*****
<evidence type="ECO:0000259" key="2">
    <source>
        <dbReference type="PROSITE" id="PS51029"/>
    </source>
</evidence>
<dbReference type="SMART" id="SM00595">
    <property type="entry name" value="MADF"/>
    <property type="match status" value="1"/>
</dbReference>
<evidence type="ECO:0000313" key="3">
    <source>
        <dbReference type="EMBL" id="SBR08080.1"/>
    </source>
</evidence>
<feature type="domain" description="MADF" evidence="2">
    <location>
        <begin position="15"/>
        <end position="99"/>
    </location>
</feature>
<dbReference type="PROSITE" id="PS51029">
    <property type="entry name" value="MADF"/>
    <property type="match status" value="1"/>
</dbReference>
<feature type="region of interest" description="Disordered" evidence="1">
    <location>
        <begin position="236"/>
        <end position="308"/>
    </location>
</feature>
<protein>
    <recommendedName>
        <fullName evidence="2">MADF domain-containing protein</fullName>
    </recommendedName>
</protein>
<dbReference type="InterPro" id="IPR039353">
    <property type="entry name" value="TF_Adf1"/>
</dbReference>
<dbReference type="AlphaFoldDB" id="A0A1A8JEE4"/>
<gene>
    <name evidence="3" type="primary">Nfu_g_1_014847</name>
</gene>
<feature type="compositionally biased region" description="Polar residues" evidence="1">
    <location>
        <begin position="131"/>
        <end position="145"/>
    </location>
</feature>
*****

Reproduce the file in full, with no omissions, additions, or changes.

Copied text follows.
<evidence type="ECO:0000259" key="2">
    <source>
        <dbReference type="PROSITE" id="PS51029"/>
    </source>
</evidence>
<dbReference type="SMART" id="SM00595">
    <property type="entry name" value="MADF"/>
    <property type="match status" value="1"/>
</dbReference>
<evidence type="ECO:0000313" key="3">
    <source>
        <dbReference type="EMBL" id="SBR08080.1"/>
    </source>
</evidence>
<feature type="domain" description="MADF" evidence="2">
    <location>
        <begin position="15"/>
        <end position="99"/>
    </location>
</feature>
<dbReference type="PROSITE" id="PS51029">
    <property type="entry name" value="MADF"/>
    <property type="match status" value="1"/>
</dbReference>
<feature type="region of interest" description="Disordered" evidence="1">
    <location>
        <begin position="236"/>
        <end position="308"/>
    </location>
</feature>
<protein>
    <recommendedName>
        <fullName evidence="2">MADF domain-containing protein</fullName>
    </recommendedName>
</protein>
<dbReference type="InterPro" id="IPR039353">
    <property type="entry name" value="TF_Adf1"/>
</dbReference>
<dbReference type="AlphaFoldDB" id="A0A1A8JEE4"/>
<gene>
    <name evidence="3" type="primary">Nfu_g_1_014847</name>
</gene>
<feature type="compositionally biased region" description="Polar residues" evidence="1">
    <location>
        <begin position="131"/>
        <end position="145"/>
    </location>
</feature>